The kids’ table was set with a tablecloth meant for coloring, and a package of crayons for each child. There were presents and chocolate turkeys at each place setting; balloons hung from the ceiling; confetti sprinkled on the table; and chicken nuggets and mini-bagels served with the turkey.
    “We were all hysterically laughing. We’re like, ‘That’s the kids’ table?'” Loughlin recalled. “This is the same mother that, 20 years ago, banished us to a card table?”
    About 45 million turkeys will be on dinner tables in American homes tomorrow, according to the National Turkey Federation. Many will be shared – or at least picked at – by children.
    The final decision on the kids’ table – which some now call a “satellite table” – may hinge on the size of the dining room and the number of kids and adults gathering for dinner. But other issues also may play in.
    Child psychologist Maurice Elias, a Rutgers University professor and author of the book “Emotionally Intelligent Parenting,” said he believes the kids’ table is much less common than 25 years ago. He estimated that 85 percent of families with young children had kids’ tables then, and about half now.
    In the past, he said the idea was that adults wanted a chance for adult conversation. Now, he said some parents want to be together with their kids – and some just think their kids are so likely to pester them, they may as well seat them nearby.
    “Otherwise, the parents will spend most of their time at the kid table,” he said.
    Susan Newman, a social psychologist and the author of 11 parenting books, said that while the kids’ table still works for many families, today’s parents weigh the pros and cons more.
    “The cliché, ‘Children are to be seen and not heard,’ was the overriding dogma of earlier generations. Now, children are brought front and center,” said Newman, a Rutgers professor. “I definitely think this generation is giving this particular issue more thought.”
    Christina Crawford of Princeton said she was relegated to the kids’ table until she was about 12 years old, something she remembers as “not quite punishment, but almost.” When her own kids were small, they ate with the adults.
    “Especially Thanksgiving, to me, is a very inclusive family day,” said Crawford. “I just feel you should all be together.”
    Several experts said that this year especially, with people feeling anxious after the Sept. 11 attacks, families may be more inclined to squeeze around one table.
    But some say kids have more fun on their own.
    “It works for us,” said Los Angeles party expert Linda Morris, who has written about entertaining for Web sites and television, and said her kids like to hang out with their cousins without parents hovering.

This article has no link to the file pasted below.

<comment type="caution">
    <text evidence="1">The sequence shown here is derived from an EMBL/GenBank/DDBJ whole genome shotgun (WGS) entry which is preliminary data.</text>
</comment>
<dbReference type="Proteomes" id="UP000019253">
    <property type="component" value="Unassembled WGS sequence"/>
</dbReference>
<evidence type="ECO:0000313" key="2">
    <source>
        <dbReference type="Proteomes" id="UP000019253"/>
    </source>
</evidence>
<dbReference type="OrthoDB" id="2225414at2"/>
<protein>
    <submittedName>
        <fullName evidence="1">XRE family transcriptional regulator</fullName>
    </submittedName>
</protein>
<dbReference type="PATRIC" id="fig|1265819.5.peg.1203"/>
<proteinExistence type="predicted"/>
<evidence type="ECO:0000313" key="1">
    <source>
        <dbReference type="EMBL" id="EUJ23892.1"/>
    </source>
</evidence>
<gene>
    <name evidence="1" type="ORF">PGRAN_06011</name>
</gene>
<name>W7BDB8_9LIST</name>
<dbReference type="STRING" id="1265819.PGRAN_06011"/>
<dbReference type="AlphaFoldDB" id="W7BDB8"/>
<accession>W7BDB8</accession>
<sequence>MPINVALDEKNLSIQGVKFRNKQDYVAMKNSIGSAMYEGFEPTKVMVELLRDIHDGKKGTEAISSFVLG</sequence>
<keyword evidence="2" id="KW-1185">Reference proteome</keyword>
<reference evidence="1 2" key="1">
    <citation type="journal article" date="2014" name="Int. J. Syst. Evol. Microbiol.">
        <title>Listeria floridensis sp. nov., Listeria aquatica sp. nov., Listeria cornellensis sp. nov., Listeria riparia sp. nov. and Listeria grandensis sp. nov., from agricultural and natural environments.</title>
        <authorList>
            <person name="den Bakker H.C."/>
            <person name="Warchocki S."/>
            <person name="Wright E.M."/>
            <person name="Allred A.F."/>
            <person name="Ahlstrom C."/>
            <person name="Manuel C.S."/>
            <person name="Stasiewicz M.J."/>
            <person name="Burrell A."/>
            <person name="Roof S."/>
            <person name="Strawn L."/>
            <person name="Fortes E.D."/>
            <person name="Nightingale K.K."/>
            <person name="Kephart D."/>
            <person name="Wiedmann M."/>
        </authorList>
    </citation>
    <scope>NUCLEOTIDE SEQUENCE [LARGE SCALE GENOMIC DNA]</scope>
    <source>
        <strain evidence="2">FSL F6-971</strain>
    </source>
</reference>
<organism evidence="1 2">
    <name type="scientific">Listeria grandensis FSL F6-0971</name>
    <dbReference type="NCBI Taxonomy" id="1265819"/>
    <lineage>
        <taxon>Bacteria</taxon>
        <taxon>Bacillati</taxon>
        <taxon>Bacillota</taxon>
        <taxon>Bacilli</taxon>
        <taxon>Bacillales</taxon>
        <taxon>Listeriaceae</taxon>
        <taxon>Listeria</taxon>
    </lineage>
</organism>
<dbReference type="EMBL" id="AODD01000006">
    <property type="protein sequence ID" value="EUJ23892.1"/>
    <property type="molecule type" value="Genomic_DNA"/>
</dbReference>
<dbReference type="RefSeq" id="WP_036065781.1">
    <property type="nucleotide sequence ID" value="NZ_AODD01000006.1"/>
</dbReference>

Gretta Irwin, the executive director of the Iowa Turkey Federation and a member of the National Turkey Federation, said she hasn’t seen kids’ tables disappear: “I don’t hear that here in the Midwest.”
    But in the past few years, the turkey industry has promoted more Thanksgiving activities for kids. Butterball’s Web site, for instance, includes a game called Tic-Tac-Turkey, and coloring pages kids can print out for the big day.
    Laurie Johnson of Kinnelon sat with the adults as a child. Now, her family uses a kids’ table, and goes out of the way to make it fancy.
    The mother of 4-year-old triplets and an 8-year-old, Johnson said they set the table with flowers, glasses and, last year, even candles, which she watched closely until one of the kids blew them out.
    “They don’t sit long enough to be at the big table,” she said.
    As the catering manager at Country Picnic caterers in Bedminster, where 26 turkeys will be roasted for customers’ dinners tomorrow, Ron Luccaro has some insight into Thanksgiving dinner. He said that while many people put kids at the big table – “yuppies, for lack of a better term for them” – at his home, kids have their own.
    Luccaro recalled throwing stuffing around when he sat at the kids’ table with his three siblings and a gang of cousins. He sets the kids’ table with a plastic tablecloth, and said he doesn’t mind if the crowd at his house – six to eight kids, age range 6 to 16 – gets rowdy.
    “I clean it up,” he said. “We encourage it.”

  2. Love it, Jeanette! Thanks for posting! Being the only kid in our family, Lucas has always eaten with us, but now that he’s a teen, he may want his own table soon 🙂 Heck, maybe I want my own table.

  3. I remember sitting at a kids’ table when I was little, and it was a rite of passage when we got old enough to join the adults!

  4. Such a funny thing, isn’t it? For us it was a space issue, so there was no “graduating,” but as we got older the kids table got more fun! Of course, with Sharon being the lead instigator how could it not?

  5. Sometimes gratitude means saying “Thanks a Lot.” Sometimes it means saying “But No Thanks.”

    I’m grateful for you, Sandy, for peace and abundance, and for the gift of song.

    1. And I’m honored and grateful for having Wanda in my life! Another delightful performance, my dear, and I still love you, even though you look better than I do in a sparkly gown!